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NCJRS Abstract

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NCJ Number: 136754 Find in a Library
Title: Implications for Residential Care
Journal: Children and Society  Volume:5  Issue:1  Dated:special issue (Spring 1992)  Pages:87-95
Author(s): D Roach
Date Published: 1992
Page Count: 9
Type: Legislation/Policy Description
Format: Article
Language: English
Country: United Kingdom
Annotation: The British Children Act 1989 is a comprehensive body of law, one of the aims of which is to achieve a better balance between the duty to protect children and the need to allow parents to challenge State intervention in the upbringing of their children. The Act also aims to encourage greater cooperation between local authorities and parents and a greater use of the voluntary sector.
Abstract: There are many issues that must be faced by the social care sector, particularly residential care, if the challenges of the Act are to be met. Today, residential care exemplifies the dysfunction of the child care system. The Act spells out a series of duties and powers relating to the care of young people who have been, for at least three months, under State care or who have been in care to voluntary organizations, registered children's homes, hospitals, education authorities, and foster homes. The section of the Act on special needs stresses the need for close liaison between health and education authorities; to meet these differing needs, there must be effective planning and reliable and coherent management of information. The new legislation demands multi-dimensional linkages between individuals, families, and caregivers that could involve combinations of residential and non-residential care from the public, private, and voluntary sectors. The Act presents a positive image of residential care for children by emphasizing its use as an accommodation. The role of the social care manager is 3-fold: filtering and sending policy decisions, maintaining contact with the children, and collating information on the children. The Act outlines the major effects it will have on juvenile offenders. A guidance paper sets out standards of social care practice to be implemented in independent schools and all schools with boarding facilities. Finally, the guidance on children's homes reinforces practice guidelines long advocated by most professionals.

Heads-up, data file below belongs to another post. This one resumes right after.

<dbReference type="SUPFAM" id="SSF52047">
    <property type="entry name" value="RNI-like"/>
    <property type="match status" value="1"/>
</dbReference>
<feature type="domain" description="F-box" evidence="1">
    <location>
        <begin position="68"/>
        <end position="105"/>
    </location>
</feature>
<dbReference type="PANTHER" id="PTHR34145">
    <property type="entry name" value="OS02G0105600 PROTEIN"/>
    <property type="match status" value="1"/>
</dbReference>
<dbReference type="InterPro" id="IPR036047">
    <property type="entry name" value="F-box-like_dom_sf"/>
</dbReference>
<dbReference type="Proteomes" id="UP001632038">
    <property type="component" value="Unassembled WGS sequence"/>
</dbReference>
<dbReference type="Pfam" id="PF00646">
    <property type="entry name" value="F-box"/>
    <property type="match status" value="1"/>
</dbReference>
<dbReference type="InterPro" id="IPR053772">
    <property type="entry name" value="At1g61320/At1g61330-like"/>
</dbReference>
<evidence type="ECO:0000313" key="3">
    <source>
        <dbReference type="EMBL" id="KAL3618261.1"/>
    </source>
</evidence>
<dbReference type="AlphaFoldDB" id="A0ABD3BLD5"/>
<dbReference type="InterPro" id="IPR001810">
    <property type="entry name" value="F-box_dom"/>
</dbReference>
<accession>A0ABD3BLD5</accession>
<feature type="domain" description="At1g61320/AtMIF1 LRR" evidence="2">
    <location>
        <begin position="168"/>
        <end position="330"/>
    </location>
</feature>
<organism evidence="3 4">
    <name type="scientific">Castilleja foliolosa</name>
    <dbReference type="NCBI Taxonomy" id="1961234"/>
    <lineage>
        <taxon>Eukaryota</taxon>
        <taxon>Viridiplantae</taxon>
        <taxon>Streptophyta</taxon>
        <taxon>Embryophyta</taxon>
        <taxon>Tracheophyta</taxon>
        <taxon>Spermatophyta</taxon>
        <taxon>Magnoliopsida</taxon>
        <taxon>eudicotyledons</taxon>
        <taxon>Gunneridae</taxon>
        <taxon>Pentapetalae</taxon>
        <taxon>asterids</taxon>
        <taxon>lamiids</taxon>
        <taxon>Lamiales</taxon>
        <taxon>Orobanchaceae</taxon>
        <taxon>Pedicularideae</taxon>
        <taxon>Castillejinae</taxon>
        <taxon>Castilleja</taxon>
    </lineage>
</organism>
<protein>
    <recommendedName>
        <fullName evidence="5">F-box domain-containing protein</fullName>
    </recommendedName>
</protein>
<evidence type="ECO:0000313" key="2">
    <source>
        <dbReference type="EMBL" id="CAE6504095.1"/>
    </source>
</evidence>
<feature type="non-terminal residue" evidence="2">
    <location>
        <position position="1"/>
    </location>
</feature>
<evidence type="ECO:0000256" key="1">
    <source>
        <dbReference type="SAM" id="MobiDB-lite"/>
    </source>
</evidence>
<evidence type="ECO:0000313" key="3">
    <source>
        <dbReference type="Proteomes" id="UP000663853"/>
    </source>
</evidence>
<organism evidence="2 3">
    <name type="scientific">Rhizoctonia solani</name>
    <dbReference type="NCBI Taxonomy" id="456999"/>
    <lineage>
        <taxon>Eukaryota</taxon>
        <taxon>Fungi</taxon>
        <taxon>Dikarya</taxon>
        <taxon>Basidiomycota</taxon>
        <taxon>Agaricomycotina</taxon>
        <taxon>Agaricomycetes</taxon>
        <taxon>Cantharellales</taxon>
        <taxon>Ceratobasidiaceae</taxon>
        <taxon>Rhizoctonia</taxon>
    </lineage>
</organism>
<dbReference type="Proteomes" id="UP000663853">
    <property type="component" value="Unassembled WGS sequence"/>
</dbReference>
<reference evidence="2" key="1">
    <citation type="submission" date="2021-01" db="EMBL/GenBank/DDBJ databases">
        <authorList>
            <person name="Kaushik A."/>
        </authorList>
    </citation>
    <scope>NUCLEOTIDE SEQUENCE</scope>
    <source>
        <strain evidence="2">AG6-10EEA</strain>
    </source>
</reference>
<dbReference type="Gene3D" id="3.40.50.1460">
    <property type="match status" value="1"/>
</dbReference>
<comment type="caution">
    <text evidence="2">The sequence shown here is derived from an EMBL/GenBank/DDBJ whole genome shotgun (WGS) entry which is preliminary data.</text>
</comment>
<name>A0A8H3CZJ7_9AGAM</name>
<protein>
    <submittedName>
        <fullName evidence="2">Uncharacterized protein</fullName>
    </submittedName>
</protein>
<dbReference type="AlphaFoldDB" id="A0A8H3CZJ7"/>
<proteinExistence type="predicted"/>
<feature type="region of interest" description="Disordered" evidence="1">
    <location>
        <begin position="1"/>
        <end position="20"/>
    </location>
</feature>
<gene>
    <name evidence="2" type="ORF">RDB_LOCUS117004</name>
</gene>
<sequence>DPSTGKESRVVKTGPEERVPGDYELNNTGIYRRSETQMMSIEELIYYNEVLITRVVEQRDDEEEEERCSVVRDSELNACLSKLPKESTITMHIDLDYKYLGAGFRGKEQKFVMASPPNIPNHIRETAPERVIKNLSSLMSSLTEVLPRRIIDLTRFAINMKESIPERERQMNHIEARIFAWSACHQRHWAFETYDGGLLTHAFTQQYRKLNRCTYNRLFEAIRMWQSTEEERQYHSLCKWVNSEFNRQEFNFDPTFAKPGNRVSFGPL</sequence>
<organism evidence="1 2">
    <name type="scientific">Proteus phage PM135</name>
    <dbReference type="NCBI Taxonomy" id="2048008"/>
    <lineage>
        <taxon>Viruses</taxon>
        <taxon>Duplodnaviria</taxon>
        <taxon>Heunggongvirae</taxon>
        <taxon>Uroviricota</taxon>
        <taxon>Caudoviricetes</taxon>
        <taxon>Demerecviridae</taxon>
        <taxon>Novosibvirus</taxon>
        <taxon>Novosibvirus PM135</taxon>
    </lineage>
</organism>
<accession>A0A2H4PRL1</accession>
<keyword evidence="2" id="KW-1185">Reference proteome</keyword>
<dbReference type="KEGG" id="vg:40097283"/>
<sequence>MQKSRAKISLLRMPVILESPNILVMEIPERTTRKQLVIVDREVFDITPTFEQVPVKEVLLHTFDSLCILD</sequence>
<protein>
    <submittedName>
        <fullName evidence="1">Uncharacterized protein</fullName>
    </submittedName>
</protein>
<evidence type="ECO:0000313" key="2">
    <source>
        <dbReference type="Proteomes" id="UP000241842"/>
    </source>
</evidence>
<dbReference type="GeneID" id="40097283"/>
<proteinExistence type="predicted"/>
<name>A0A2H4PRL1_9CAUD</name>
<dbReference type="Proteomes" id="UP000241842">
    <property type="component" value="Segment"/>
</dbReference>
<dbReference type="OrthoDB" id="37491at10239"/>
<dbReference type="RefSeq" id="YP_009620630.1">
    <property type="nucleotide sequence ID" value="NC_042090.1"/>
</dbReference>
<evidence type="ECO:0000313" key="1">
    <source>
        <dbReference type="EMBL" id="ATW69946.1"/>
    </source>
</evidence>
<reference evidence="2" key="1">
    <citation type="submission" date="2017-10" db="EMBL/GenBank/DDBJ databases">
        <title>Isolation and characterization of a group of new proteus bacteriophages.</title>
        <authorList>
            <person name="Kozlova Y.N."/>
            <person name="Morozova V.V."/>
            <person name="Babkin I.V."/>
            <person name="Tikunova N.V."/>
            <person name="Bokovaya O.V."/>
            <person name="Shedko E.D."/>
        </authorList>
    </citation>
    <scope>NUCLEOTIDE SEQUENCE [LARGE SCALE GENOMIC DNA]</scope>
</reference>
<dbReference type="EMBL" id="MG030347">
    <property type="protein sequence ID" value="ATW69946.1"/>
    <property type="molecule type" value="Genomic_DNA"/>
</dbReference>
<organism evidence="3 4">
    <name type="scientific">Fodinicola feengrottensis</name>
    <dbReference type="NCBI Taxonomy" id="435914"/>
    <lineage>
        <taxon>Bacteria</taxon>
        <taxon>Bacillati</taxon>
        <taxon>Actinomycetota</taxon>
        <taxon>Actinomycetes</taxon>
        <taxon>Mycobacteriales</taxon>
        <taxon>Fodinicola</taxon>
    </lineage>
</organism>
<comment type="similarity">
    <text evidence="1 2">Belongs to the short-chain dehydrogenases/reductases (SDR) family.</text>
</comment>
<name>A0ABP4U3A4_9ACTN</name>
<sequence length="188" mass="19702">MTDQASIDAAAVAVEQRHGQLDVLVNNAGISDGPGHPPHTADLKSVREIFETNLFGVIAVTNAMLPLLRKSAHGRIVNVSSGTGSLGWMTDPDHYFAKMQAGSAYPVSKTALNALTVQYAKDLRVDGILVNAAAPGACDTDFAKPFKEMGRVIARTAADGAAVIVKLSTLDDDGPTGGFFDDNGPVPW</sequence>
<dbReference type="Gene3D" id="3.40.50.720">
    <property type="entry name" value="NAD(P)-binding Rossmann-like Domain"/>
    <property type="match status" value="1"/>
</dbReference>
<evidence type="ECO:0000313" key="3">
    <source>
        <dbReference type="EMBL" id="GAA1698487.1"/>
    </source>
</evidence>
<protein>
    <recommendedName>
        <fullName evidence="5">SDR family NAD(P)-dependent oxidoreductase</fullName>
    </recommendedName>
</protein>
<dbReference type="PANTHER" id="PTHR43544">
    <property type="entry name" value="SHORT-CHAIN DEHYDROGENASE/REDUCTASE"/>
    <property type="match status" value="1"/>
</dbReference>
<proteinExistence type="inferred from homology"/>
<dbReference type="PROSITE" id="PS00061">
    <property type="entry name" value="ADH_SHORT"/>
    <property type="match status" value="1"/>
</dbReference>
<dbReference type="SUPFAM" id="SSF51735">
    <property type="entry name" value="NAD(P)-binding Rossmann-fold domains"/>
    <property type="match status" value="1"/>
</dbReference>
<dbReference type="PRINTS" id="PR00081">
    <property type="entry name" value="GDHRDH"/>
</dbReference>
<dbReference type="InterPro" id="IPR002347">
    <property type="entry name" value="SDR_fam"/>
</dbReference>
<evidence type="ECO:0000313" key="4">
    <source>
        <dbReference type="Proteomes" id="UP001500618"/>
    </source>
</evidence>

Main Term(s): Child protection laws; Foreign laws
Index Term(s): Child protection services; Great Britain/United Kingdom; Residential child care institutions
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http://www.ncjrs.gov/App/publications/abstract.aspx?ID=136754

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